USC News

Menu Search

Sculptures Find New Home at USC

Two pieces from Mark Lere’s Untitled Four: the fountain in the foreground and the gliding figure in the background.

Photo/Dietmar Quistorf

It was a welcoming party nearly a year in the making for the newest additions to the USC University Park campus: a floating figure, an unpredictable fountain, a balancing sphere and a bench providing a moment of rest and contemplation.

Untitled Four, a four-piece public sculpture project by Los Angeles-based artist Mark Lere, a former faculty member at the USC Roski School of Fine Arts, was formally unveiled and dedicated to the public Nov. 6 after a 10-month rescue and relocation mission.

Commissioned in 1999 for the plaza on the north side of the Staples Center, part of Lere’s sculpture project was sent into storage two years ago. It was replaced with sculptures of athletic figures, which many felt was a better fit for the Staples Center and L.A. LIVE, downtown’s new hub of sports and entertainment.

“Mark Lere’s sculptures were relegated to the unknown,” said Gayle Garner Roski ’62, the namesake of the USC Roski School.

Roski approached Lere and worked with both AEGWorldwide Inc., the developer of L.A. LIVE, and the Community Redevelopment Agency of the City of Los Angeles to find a new home for the sculpture. She believed USC would provide the “perfect backdrop” for this piece that plays on the senses.

The USC community was heavily involved in the process. Lere prepared relocation proposals and the USC Public Art and Campus Design committee recommended the sculpture’s relocation to the University Park campus to the provost. Students in the USC Roski School’s Masters of Public Art Studies Program interned and assisted in the relocation of the project from its inception to the dedication.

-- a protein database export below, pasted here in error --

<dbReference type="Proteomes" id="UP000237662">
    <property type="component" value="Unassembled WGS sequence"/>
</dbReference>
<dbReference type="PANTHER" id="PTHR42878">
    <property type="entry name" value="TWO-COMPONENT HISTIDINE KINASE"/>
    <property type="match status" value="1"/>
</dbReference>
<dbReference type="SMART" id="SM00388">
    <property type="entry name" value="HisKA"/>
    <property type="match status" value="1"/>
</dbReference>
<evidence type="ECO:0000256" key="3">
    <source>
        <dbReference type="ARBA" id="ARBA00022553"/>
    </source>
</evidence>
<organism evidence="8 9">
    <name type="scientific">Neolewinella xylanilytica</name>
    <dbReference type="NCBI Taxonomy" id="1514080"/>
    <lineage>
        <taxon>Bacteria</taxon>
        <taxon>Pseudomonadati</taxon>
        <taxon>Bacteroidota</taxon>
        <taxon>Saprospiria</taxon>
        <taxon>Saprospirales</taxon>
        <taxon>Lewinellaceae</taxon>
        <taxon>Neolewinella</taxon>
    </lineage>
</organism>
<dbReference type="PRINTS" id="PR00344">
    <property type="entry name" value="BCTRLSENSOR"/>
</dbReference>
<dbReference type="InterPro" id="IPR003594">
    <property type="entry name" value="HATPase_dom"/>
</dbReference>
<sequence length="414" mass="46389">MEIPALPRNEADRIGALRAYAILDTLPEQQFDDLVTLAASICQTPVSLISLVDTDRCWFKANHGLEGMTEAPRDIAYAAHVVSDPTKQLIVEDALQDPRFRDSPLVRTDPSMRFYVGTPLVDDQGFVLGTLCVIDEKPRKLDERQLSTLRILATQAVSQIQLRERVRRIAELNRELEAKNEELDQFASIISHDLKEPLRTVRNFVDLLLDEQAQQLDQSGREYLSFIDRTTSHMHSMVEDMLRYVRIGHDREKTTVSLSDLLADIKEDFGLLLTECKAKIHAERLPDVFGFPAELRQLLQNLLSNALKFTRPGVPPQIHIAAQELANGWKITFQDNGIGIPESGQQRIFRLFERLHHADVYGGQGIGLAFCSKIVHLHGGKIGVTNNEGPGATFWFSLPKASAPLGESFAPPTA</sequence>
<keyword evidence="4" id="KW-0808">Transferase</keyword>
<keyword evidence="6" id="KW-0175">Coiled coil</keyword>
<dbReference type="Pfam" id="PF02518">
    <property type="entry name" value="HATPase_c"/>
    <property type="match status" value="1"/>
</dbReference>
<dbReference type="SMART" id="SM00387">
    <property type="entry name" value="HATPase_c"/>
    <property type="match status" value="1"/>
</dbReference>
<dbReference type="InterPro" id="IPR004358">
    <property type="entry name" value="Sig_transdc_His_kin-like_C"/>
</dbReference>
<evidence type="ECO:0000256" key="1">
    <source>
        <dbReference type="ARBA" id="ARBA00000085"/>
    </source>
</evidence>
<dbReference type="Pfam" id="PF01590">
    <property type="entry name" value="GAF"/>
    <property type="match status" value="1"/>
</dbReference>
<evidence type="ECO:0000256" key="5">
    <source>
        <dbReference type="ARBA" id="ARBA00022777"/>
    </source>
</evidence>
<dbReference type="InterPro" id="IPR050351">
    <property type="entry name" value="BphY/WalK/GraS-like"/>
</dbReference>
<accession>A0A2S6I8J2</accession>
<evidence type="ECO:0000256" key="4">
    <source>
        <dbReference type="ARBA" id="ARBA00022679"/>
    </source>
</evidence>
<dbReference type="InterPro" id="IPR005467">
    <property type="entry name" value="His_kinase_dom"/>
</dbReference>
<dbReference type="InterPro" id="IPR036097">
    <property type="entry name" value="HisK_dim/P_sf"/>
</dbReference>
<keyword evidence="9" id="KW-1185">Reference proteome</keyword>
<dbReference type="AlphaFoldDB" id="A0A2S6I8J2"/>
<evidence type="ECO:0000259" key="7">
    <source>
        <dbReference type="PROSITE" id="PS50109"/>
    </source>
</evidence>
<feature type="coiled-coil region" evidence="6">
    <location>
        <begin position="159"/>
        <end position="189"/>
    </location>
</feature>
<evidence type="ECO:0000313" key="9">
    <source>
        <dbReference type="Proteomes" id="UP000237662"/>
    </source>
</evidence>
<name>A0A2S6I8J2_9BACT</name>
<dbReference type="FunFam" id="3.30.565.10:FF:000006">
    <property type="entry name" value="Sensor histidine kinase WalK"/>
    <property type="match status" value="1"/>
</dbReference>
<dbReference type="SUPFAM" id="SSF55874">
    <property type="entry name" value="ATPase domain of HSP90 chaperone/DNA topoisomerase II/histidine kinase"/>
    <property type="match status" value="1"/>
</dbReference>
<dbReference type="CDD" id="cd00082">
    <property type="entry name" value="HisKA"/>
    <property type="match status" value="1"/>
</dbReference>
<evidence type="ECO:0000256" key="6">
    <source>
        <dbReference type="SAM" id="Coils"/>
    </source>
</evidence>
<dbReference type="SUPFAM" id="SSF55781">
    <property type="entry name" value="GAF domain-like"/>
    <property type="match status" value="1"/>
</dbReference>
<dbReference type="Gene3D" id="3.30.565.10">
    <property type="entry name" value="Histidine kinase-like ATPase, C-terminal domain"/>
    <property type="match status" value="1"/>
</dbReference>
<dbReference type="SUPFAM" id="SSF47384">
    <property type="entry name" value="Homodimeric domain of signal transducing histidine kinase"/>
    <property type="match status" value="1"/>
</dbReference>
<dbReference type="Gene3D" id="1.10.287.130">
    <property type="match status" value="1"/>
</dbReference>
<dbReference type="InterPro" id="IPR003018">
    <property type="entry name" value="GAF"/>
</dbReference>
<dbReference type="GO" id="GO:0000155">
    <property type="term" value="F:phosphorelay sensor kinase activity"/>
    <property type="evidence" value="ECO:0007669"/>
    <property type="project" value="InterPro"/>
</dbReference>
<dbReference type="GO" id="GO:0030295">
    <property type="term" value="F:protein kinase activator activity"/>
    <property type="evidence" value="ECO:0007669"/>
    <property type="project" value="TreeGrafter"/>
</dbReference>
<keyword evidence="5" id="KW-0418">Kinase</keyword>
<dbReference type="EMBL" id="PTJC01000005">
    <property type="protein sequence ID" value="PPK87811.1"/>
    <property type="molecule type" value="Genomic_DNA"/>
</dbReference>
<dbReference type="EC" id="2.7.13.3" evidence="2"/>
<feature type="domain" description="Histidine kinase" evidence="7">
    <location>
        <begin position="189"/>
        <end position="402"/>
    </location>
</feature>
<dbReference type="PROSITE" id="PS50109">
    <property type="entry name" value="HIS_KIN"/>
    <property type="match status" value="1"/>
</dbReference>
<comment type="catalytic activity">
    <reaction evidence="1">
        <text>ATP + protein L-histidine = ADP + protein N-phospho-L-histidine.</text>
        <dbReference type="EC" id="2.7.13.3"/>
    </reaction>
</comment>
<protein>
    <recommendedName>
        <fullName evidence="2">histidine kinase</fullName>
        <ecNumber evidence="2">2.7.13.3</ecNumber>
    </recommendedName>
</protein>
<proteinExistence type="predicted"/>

With Roski’s vision and USC Roski School of Fine Arts Dean Ruth Weisberg’s blessing, the sculptures were moved to the lawn south of USC’s Watt Hall along Exposition Boulevard this summer.

“It feels like Untitled Four has finally come home,” Roski said.

The new, more peaceful location is better suited for the installation’s reflective, playful nature.

The floating figure, called the shroud, is a 12-foot tall bronze sculpture with a lighting element underneath which, at night, makes it appear to be gliding. The cone-shaped fountain surprises viewers with its sporadic bursts of water. The large, stainless steel sphere seems to defy gravity as it balances precariously on the lawn, and a rock provides a place to sit and take it all in, with an accompanying podcast that soon will be available to download from iTunes U.

The project is a perfect example of the re-siting of a public art piece, said Caryl Levy, director of research and special projects at the USC Roski School. AEGWorldwide Inc. generously covered all relocation fees, and the communication between the artist and everyone involved in the relocation process remained open throughout.

Untitled Four is one of several artworks slated to come to campus this year.

Sculptures Find New Home at USC

Top stories on USC News